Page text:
and placed the entire area under martial law (breaking the region down into five districts). which caused their priorities to shift. Going into Reconstruction. and they were revolted by the corruption that was common in urban political machines. Rutherford B Hayes the Republican nominee and Samuel J Tilden the Democratic party nominee from New York were caught in a controversial election wrought with corruption throughout various states’ voting systems. as well as building schools and hospitals. a backroom deal was struck which gave . The Panic of 1873 brought forth with it a depression which ultimately distracted them from Reconstruction. feeling that their job was done. economic problems were confronting them. Reconstruction ultimately ended with the presidential election of 1876. Overall they were fed up with Reconstruction. bringing forth an electoral crisis. Along with this sentiment of discontent. The Republicans also had another subgroup within their party whose motivations were more industrially based. this group of Republicans viewed the freedmen as a check on the previously unchallenged power of the planter class. They were tired of deploying troops to break up racial disturbances in the South.Reconstruction was the implementation of the Reconstruction Acts. With some returns disputed neither candidate had the necessary number of electoral votes in order to take the presidency. The Reconstruction Acts also established and supported government agencies such as The Freedmen’s Bureau. These acts disbanded the state governments within the South. In order to rectify this situation. These groups shared common interests with one another in regards to Reconstruction. the carpetbaggers. The Freedmen’s Bureau assisted the African Americans with gaining land and finding employment. and the Senate. and the Scalawags. The groups aligned with the Republicans were the freedmen. The Northerners had grown increasingly malcontent with the way that Reconstruction had been going.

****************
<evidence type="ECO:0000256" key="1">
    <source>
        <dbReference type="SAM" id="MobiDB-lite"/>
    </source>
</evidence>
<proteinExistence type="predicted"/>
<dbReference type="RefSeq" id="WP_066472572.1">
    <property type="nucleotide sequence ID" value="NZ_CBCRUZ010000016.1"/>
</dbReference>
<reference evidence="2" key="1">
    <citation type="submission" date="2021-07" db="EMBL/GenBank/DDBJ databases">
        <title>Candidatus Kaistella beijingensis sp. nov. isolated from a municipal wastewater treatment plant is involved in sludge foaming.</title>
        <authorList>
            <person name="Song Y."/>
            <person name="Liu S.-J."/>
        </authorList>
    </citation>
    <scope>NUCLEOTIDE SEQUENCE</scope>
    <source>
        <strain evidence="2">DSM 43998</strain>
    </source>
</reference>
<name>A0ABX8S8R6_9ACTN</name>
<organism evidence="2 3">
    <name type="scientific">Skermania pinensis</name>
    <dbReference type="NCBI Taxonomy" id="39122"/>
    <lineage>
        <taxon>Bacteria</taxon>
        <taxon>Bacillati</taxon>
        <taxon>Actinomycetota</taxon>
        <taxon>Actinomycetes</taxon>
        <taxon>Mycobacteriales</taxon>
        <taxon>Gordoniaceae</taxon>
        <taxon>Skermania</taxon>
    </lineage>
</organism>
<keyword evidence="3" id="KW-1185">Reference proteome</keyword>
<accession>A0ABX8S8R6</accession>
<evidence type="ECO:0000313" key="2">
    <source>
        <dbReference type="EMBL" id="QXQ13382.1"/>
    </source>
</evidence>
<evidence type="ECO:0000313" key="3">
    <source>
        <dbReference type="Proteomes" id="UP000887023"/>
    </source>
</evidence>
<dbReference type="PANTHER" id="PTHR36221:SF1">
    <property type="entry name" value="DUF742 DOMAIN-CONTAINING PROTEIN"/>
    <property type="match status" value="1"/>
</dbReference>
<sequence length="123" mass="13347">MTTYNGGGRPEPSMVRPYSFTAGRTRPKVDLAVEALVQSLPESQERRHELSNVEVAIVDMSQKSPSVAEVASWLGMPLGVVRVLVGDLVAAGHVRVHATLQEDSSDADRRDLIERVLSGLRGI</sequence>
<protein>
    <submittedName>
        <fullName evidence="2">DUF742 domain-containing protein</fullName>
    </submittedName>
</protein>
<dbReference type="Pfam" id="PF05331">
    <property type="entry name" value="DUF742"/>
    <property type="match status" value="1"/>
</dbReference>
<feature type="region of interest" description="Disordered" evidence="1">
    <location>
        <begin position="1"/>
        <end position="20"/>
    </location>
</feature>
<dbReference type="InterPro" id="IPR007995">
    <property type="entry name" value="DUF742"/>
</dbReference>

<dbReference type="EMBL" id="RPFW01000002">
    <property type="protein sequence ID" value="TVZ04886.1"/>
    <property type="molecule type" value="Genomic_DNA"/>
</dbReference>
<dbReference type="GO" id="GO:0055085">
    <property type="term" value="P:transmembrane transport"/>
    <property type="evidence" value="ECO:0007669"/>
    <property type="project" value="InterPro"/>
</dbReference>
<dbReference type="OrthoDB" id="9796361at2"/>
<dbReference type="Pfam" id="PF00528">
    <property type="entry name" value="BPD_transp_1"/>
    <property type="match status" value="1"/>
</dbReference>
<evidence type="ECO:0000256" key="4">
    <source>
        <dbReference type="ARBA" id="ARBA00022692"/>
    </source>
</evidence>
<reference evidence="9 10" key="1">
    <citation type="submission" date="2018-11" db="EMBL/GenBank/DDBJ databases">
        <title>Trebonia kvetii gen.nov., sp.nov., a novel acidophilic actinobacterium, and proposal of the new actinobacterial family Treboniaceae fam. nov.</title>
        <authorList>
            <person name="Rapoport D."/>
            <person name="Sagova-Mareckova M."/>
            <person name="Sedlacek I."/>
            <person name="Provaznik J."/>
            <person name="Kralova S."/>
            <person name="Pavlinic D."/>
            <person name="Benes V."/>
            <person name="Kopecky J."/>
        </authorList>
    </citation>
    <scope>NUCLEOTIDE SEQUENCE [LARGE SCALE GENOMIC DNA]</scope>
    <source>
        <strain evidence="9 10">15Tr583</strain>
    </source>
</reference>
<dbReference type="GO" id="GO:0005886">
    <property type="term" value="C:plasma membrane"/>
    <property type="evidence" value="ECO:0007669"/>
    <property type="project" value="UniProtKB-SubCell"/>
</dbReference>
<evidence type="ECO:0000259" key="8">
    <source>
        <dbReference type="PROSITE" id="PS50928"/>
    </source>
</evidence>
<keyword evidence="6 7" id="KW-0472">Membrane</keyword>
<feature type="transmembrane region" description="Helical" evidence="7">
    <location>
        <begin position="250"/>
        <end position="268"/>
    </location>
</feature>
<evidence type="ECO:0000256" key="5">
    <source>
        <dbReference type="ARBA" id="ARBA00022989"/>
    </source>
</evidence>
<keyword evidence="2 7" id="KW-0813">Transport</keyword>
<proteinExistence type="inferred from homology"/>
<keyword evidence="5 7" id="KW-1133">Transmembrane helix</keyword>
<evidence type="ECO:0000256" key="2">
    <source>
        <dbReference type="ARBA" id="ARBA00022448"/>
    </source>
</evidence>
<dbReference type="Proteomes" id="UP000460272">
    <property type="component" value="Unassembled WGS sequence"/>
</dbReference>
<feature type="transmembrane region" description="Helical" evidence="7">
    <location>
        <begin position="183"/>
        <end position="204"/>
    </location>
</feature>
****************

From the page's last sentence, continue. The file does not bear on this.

the Yeomen farmers. this would of given the freedmen the economic independence necessary for establishing political institutions. . could in fact be treated like an occupied territory which they seized. and therefore cease Reconstruction. These groups’ intentions shaped the South into what it became. and were no longer (initially) part of the United States of America. An early promise that they made to the freedmen was that they would redistribute the land seized during the war and give them each “forty acres and a mule”. and it’s people were forced to regroup and reestablish themselves. The planter elite. the carpetbaggers. the freedmen. Reconstruction ultimately failed to establish racial equality and black freedom due to the fact that those in charge (the Radical Republicans) did not carry out all their intentions for the South. who feared that this would set a precedent which would threaten their own property (the radical working class at this time was calling for the nationalization of factories in the North). the scallywags.Hayes the presidency in exchange for the troops to leave the South. This plan was not implemented however. If the land had actually been redistributed. Reconstruction was a period within the South directly after the Civil war. and ravaged by the destruction of conflict. and the Republicans were groups that each had a distinct (yet sometimes overlapping) vision for what direction Reconstruction would pull the South in. and making strides towards forming an interracial democracy. the Republicans believed that it could be done because the South had seceded. due to the fact that the driving force behind the Radical Republican party was the industrial class. Though the idea of government redistribution of personal property was illegal. The South was war-torn. There economic system (slavery) was defunct.